• tincture
  • tablet
  • powder
  • ointment
  • lozenge
  • liquid
  • dried herb/tea

Dosage Information

To prepare a decoction, use 1 part herb to eight parts boiling water. Alternatively, mix 1 teaspoon (5ml) of liquid extract (1:1 in 60% alcohol) in 8 ounces of hot water to make a tea, or extract can be taken directly. Lozenges and tablets may be taken ad lib.

For cough, sore throat, or acute bronchitis:

Drink one cup of slippery elm tea or a slippery elm-containing herbal cough tea three times a day. 1-4 tsp. of decoction may be taken as needed, or suck on a slippery elm lozenge every two to three hours, as needed.

For bronchitis:

Chronic: Use the doses above during flare-ups; otherwise drink the tea once a day.

For Crohn's disease and other gastrointestinal upset: Use 1 teaspoon of liquid extract diluted in 8 ounces of hot (not boiling) water OR take 2 capsules of Robert's Formula (which contains slippery elm) four times a day.

Guidelines for Use

Slippery elm throat lozenges are easy to find at health-food stores.

General Interaction

There are no known drug or nutrient interactions associated with slippery elm.

Possible Side Effects

  • Some people develop an allergic rash when slippery elm is applied to the skin; stop using (externally and internally) if this happens.

  • Aside from the risk of an allergic skin reaction, there are no side effects associated with the use of slippery elm at commonly recommended dosages.

  • Cautions

    • Slippery elm is considered a safe herb when taken at commonly recommended dosages. However, because of unknown health risks associated with using the whole bark, make sure to buy products that only contain the inner bark.

    • The risks of using slippery elm preparations during pregnancy or while breast-feeding are unknown.


    1. Tyler V. Herbs of Choice, The Therapeutic Use of Phytomedicinals. Binghamton, NY: Pharmaceutical Products Press. 1994;93, 94.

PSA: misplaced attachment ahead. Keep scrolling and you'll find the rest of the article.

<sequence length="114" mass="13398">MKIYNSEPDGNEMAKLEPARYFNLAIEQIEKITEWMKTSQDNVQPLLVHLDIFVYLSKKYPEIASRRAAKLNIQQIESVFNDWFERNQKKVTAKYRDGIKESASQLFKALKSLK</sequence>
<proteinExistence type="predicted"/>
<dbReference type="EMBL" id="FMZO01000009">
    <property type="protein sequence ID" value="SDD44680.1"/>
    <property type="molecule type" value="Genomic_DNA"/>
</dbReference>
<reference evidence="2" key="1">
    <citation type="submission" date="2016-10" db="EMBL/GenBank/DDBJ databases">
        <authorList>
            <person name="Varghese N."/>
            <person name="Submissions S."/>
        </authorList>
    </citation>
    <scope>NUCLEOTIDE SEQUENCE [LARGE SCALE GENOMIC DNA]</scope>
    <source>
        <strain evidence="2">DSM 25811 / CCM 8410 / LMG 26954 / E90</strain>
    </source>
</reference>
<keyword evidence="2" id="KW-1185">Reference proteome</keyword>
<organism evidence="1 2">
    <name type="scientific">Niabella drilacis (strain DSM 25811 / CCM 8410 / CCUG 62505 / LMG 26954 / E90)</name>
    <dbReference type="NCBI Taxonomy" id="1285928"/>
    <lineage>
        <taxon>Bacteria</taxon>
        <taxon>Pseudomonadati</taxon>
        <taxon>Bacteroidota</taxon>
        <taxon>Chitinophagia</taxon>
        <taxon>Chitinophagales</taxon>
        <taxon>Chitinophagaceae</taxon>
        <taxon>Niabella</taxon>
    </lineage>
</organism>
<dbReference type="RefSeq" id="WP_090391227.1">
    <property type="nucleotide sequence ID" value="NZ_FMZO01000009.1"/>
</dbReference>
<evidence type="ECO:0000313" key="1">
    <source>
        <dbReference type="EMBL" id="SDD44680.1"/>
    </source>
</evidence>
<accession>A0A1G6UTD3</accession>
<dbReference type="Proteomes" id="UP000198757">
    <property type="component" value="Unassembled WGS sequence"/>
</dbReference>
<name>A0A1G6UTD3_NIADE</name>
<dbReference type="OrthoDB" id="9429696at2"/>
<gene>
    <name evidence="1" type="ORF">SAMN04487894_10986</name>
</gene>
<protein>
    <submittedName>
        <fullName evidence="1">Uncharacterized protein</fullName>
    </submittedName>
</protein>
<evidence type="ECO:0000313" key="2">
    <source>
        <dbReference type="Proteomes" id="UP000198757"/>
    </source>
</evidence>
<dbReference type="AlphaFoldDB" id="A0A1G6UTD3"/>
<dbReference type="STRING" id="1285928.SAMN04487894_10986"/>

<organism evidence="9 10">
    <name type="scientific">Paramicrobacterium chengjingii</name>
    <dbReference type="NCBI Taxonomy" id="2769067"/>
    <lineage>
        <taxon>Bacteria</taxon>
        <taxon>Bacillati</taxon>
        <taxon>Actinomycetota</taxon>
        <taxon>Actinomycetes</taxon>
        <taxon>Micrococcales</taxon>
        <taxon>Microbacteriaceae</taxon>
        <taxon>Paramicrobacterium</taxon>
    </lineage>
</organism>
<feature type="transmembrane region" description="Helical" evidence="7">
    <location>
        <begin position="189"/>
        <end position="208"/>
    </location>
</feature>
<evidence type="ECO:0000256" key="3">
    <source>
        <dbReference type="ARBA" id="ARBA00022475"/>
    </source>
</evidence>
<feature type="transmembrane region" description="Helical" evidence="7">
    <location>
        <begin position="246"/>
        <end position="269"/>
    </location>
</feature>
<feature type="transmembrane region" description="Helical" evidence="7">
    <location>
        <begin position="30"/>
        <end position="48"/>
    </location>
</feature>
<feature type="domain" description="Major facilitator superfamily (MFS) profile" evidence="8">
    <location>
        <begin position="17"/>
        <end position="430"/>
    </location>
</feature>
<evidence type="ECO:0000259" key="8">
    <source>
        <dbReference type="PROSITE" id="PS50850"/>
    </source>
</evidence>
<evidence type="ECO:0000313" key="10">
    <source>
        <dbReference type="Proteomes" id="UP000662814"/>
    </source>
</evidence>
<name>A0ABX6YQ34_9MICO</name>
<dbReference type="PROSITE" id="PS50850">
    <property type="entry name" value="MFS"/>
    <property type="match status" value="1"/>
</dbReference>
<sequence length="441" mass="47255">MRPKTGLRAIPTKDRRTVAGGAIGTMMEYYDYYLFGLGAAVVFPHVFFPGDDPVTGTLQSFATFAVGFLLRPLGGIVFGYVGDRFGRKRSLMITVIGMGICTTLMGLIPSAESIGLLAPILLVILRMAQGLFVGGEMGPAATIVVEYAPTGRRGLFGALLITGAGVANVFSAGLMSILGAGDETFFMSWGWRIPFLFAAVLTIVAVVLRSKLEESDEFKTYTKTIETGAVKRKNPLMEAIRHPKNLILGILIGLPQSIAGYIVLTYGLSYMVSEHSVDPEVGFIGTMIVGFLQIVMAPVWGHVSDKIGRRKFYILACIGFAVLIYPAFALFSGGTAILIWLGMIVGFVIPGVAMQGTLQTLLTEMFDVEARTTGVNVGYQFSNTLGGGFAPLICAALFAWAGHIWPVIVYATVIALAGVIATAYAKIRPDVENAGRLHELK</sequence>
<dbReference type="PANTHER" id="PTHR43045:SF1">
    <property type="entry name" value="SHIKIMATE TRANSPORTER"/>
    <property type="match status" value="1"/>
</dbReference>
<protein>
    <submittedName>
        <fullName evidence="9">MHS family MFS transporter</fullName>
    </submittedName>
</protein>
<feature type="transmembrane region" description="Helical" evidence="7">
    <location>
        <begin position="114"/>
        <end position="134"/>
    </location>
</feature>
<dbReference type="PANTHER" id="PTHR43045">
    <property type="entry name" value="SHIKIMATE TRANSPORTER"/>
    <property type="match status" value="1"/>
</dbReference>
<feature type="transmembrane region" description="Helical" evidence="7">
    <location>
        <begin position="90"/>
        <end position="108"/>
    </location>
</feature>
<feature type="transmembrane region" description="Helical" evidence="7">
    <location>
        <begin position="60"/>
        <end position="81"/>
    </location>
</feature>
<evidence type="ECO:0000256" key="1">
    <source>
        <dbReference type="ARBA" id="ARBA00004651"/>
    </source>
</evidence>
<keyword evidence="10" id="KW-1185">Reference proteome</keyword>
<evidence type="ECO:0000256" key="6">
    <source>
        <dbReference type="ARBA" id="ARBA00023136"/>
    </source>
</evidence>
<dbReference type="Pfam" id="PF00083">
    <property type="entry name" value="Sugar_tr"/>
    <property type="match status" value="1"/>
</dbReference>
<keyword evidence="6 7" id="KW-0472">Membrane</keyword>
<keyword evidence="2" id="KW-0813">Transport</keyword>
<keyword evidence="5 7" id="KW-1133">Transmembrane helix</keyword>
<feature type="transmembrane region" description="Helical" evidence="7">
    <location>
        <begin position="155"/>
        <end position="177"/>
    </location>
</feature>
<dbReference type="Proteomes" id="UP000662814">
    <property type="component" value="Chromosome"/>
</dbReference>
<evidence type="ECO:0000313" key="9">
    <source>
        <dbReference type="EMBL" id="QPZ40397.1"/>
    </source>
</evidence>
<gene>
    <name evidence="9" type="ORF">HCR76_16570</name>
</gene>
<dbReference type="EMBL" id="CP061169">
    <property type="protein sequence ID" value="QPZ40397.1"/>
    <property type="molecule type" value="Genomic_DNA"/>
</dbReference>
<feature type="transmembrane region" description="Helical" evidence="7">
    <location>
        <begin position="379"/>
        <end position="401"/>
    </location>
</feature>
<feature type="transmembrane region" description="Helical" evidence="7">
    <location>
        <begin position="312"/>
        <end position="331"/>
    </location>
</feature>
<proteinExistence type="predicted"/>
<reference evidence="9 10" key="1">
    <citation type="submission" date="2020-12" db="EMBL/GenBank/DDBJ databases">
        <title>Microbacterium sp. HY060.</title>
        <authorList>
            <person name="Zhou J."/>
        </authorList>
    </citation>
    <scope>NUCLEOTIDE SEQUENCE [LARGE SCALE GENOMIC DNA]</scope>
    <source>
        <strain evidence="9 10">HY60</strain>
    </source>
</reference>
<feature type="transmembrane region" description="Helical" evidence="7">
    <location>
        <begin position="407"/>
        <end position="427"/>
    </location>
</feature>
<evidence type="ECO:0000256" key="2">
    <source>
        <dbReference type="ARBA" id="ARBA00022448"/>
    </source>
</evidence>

2. Newall CA, Anderson LA, Philpson JD. Herbal Medicine: A Guide for Healthcare Professionals. London, UK: The Pharmaceutical Press, 1996.
    3. Gruenwald J, Brendler T, Jaenicke C. PDR for Herbal Medicines. 1st ed. Montvale, NJ: Medical Economics Company, Inc., 1998.
    4. Covington TR, et al. Handbook of Nonprescription Drugs. 11th ed. Washington, DC: American Pharmaceutical Association, 1996.
    5. Kemper, K. The Longwood Herbal Task Force. The Center for Holistic Pediatric Education and Research: Slippery Elm (Ulmus rubra or U. fulva). September 25, 1999.
    6. Pierce A. The American Pharmaceutical Association Practical Guide to Natural Medicines. New York: The Stonesong Press, 1999:19.
    7. Robbers JE, Tyler VE. Tyler’s Herbs of Choice: The Therapeutic Use of Phytomedicinals. New York, NY: The Haworth Herbal Press, 1999.
    8. Braun, Lesley. Slippery Elm. J Complement Med. Jan/Feb 2006;5(1):83-4, 86.
    9. [No authors listed] Hybrid protocols plus natural treatments for inflammatory conditions. Posit Health News. 1998 Fall;(No 17):16-8.
    10. The Review of Natural Products. Slippery Elm. St. Louis, MO: Facts and Comparisons. Feb 1999.
    11. Langmead L, Dawson C, Hawkins C, et al. Antioxidant effects of herbal therapies used by patients with inflammatory bowel disease: an in vitro study. Aliment Pharmacol Ther. 2002 Feb;16(2):197-205.

     Evidence Based Rating Scale 

    The Evidence Based Rating Scale is a tool that helps consumers translate the findings of medical research studies with what our clinical advisors have found to be efficacious in their personal practice. This tool is meant to simplify which supplements and therapies demonstrate promise in the treatment of certain conditions. This scale does not take into account any possible interactions with any medication/ condition/ or therapy which you may be currently undertaking. It is therefore advisable to ask your doctor before starting any new treatment regimen.































    Historically used to clear and soothe irritated airways associated with bronchitis. Scientific studies are lacking. More research is needed to confirm or refute efficacy. (10)




















    Date Published: 04/19/2005